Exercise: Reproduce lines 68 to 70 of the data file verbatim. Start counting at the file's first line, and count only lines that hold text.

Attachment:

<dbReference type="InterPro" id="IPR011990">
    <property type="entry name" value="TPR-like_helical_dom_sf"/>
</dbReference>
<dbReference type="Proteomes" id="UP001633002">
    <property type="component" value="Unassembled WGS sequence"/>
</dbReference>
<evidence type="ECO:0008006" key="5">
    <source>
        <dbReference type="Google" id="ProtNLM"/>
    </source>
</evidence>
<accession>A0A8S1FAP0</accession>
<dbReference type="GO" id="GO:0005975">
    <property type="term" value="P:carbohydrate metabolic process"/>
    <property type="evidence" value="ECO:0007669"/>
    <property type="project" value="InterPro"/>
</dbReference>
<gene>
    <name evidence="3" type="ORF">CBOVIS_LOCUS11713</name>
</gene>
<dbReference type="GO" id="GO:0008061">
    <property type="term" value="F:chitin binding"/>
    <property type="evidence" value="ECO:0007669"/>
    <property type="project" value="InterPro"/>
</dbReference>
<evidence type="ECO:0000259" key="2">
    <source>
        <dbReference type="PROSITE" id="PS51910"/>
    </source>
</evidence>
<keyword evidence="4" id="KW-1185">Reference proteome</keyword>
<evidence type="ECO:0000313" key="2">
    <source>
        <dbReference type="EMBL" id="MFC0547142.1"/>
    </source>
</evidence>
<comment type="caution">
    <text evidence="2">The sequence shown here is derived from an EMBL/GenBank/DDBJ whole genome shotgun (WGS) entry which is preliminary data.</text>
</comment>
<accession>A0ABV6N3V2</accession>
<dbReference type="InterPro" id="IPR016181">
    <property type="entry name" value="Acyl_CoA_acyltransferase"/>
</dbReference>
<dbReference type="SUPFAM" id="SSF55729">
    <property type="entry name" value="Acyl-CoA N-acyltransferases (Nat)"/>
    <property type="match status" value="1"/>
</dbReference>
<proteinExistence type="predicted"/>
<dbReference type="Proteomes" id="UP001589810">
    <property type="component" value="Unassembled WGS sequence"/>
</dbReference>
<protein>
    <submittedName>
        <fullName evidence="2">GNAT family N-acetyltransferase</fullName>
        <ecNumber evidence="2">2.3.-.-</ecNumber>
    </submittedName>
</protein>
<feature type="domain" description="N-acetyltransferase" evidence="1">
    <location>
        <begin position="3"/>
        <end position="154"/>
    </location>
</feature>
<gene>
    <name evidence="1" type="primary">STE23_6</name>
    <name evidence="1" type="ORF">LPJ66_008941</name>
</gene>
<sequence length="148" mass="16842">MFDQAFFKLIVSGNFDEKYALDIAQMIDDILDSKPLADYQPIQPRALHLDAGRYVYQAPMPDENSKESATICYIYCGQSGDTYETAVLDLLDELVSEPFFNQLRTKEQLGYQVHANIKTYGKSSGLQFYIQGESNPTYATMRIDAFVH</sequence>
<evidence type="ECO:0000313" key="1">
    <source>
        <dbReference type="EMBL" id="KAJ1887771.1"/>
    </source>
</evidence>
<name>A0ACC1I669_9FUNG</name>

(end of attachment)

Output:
<sequence length="148" mass="16842">MFDQAFFKLIVSGNFDEKYALDIAQMIDDILDSKPLADYQPIQPRALHLDAGRYVYQAPMPDENSKESATICYIYCGQSGDTYETAVLDLLDELVSEPFFNQLRTKEQLGYQVHANIKTYGKSSGLQFYIQGESNPTYATMRIDAFVH</sequence>
<evidence type="ECO:0000313" key="1">
    <source>